Understanding ‘Buyer’s’ and ‘Seller’s’ Markets

Understanding the differences between a 'buyer's market' and a 'seller's market' together with a selection of tips depending on which one you find yourself in

The property market is not a single track experience – rather, it boasts two very different journeys depending on whether you are looking to buy or sell a property. The simple fact is that your place in the market will greatly impact the options you have at any one time, with this blog post uncovering the reality behind both perspectives of the market in an attempt to help understand how both sides work. 

Understanding a buyer’s market

A buyer’s market is named when there are more homes available than there are buyers who want to purchase them. What is essentially means is that the buyers have the upper hand, with sellers seeking to gain a sale – and doing what they can to attract and secure buyers quickly. 

This can mean anything from reduced prices to a greater time allowance on the part of the buyer – anything a seller can do to keep hold of an interest buyer and convince them to sign on the dotted line. 

Understanding a seller’s market

A seller’s market exists when there are more buyers than there are homes on offer, thus putting the power firmly back in the hands of sellers. When a high number of buyers are interested in a single property, that seller has everything they need to drive a hard bargain. In many cases, this can mean upping the price and quickening the process from agreement to final sale. 

What is a balanced market?

For sale sign outside of a house

A balanced market sits somewhere in the middle and occurs when the number of sellers looking to part ways with their property is roughly equal to the number of buyers looking to commit to their dream home. 

This is when we tend to see the price of houses sit at a stable and sustainable rate, with properties being sold for the right price rather than one which is abnormally high or low. 

In short, a balanced market is when the supply meets the demand in the middle, and the two compliment each other seamlessly.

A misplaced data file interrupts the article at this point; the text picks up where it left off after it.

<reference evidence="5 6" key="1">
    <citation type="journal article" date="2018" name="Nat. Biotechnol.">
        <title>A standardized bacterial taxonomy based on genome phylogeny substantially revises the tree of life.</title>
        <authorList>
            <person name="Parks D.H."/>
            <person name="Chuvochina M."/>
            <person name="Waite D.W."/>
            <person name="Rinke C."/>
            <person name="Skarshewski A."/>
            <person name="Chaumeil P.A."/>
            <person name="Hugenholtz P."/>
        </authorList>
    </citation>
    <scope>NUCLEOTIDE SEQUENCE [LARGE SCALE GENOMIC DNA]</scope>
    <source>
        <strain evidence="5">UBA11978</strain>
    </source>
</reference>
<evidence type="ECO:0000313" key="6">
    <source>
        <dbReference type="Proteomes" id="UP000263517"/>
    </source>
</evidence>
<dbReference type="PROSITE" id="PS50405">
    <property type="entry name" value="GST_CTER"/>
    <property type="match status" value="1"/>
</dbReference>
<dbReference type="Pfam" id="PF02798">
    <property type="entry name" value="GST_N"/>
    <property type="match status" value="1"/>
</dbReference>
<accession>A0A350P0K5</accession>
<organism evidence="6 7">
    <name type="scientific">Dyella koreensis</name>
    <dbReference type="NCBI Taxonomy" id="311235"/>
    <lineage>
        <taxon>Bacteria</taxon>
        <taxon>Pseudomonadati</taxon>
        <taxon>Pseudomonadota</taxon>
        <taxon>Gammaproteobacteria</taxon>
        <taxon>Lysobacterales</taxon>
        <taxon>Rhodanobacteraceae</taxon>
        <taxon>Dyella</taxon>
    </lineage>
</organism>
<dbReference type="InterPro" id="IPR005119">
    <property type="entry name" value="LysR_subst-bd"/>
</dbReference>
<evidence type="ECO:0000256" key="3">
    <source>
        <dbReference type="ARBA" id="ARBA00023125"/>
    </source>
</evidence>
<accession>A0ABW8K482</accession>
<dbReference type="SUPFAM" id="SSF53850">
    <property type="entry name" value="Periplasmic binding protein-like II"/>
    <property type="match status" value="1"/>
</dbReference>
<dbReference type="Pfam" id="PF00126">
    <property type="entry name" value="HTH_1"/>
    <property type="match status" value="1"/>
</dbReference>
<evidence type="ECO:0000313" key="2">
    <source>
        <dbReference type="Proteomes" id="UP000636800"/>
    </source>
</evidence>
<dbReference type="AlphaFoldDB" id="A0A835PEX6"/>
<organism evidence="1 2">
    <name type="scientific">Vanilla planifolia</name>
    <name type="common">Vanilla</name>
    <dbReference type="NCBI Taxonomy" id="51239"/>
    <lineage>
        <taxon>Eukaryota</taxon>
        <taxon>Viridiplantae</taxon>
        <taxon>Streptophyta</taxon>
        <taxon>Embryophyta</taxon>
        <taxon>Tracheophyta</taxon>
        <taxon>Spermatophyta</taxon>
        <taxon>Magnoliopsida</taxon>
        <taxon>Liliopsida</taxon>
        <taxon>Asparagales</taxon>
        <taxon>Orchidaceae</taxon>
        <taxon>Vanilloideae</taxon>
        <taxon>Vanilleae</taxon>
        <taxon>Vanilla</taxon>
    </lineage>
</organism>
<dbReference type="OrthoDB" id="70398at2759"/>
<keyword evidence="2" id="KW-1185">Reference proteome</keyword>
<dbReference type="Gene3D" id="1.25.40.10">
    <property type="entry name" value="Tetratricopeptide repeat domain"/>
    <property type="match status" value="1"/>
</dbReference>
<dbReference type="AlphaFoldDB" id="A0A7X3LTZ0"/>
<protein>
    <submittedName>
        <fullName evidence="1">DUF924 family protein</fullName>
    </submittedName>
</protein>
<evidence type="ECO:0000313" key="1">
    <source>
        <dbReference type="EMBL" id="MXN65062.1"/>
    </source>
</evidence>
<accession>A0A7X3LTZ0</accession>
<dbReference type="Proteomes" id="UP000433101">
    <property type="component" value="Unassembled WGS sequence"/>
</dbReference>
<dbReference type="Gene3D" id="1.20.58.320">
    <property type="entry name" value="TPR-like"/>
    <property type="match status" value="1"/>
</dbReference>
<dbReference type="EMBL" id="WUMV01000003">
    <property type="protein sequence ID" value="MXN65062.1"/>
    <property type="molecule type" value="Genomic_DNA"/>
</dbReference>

However, this is becoming more and more rare within the modern property market, meaning that more often than not we see an advantage swaying at one side or the other. Without further ado, here are some tips for navigating the market you find yourself in, according to the position you hold. 

Tips for sellers in a buyer’s market

If you want to sell your home but find that the competition is high and attracting buyers is becoming increasingly difficult, some common recommendations revolve around your expectations while others cover small changes you can make to ensure your home is as attractive as possible to potential buyers.

  • Be realistic with your pricing and don’t try to list your property for more than it is worth. Pay attention to comps in your local area, and what other homes like yours are selling for. 
  • Spend time making your property presentable, so that potential buyers can see themselves living there. 
  • Maximise your exposure by working with a reputable estate agent like Pat Robson & Co. as this will ensure that your property is being seen by the right people in the right places. 
  • Be ready to negotiate if the buyer puts in a low offer. Remember, the ball is in their court but that doesn’t mean you have to accept a super low offer – fair’s fair. 
  • Look for the unique features in your property and show them off. 

Tips for buyers in a seller’s market

If you find yourself on the other side of the fence, trying to buy a property when the choice out there is somewhat limited, don’t worry, there are things you can do too. Some recommendations for buyers in a seller’s market include:

  • Prioritising your top ‘must-haves’ and work out the essentials as opposed to the wants. You might find a property which ticks 75% of your boxes, and while we would never encourage a buyer to commit to something they’re not sure about, 75% might be the highest percentage of boxes you can hope to get at the time. This hugely depends on how desperate you are to buy at a certain time.
  • Be fair and put in a realistic offer. Don’t waste a seller’s time while trying to get a bargain – after all, they hold the power and can easily turn down your offer in favour of another. 
  • Be quick but patient – put in your offer as early as you can but be aware that it may take the seller some time to decide. 
  • Be friendly, especially if the seller is present during your viewing. You never know what their final decision may come down to – and you want them to remember you positively. 

Looking for more advice on navigating a property purchase or sale? Get in touch with our team today for more tips, advice, and support. 

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For sale sign